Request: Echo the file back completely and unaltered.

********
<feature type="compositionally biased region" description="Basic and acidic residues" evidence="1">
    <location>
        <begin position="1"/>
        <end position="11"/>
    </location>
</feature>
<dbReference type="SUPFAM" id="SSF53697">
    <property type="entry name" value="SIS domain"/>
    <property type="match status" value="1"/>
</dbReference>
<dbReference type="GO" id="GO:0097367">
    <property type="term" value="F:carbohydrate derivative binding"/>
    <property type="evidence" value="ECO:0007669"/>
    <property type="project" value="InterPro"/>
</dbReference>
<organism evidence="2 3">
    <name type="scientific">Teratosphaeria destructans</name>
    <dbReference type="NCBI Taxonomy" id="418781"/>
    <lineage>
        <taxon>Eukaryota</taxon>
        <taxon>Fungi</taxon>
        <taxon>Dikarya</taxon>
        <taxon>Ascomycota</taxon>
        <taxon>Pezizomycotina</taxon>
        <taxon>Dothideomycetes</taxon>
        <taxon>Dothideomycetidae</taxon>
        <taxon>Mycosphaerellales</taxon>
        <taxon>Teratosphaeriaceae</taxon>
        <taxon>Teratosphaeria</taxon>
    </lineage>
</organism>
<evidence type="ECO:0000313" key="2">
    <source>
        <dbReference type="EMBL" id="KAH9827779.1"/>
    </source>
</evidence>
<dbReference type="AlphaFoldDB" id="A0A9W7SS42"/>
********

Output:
<feature type="compositionally biased region" description="Basic and acidic residues" evidence="1">
    <location>
        <begin position="1"/>
        <end position="11"/>
    </location>
</feature>
<dbReference type="SUPFAM" id="SSF53697">
    <property type="entry name" value="SIS domain"/>
    <property type="match status" value="1"/>
</dbReference>
<dbReference type="GO" id="GO:0097367">
    <property type="term" value="F:carbohydrate derivative binding"/>
    <property type="evidence" value="ECO:0007669"/>
    <property type="project" value="InterPro"/>
</dbReference>
<organism evidence="2 3">
    <name type="scientific">Teratosphaeria destructans</name>
    <dbReference type="NCBI Taxonomy" id="418781"/>
    <lineage>
        <taxon>Eukaryota</taxon>
        <taxon>Fungi</taxon>
        <taxon>Dikarya</taxon>
        <taxon>Ascomycota</taxon>
        <taxon>Pezizomycotina</taxon>
        <taxon>Dothideomycetes</taxon>
        <taxon>Dothideomycetidae</taxon>
        <taxon>Mycosphaerellales</taxon>
        <taxon>Teratosphaeriaceae</taxon>
        <taxon>Teratosphaeria</taxon>
    </lineage>
</organism>
<evidence type="ECO:0000313" key="2">
    <source>
        <dbReference type="EMBL" id="KAH9827779.1"/>
    </source>
</evidence>
<dbReference type="AlphaFoldDB" id="A0A9W7SS42"/>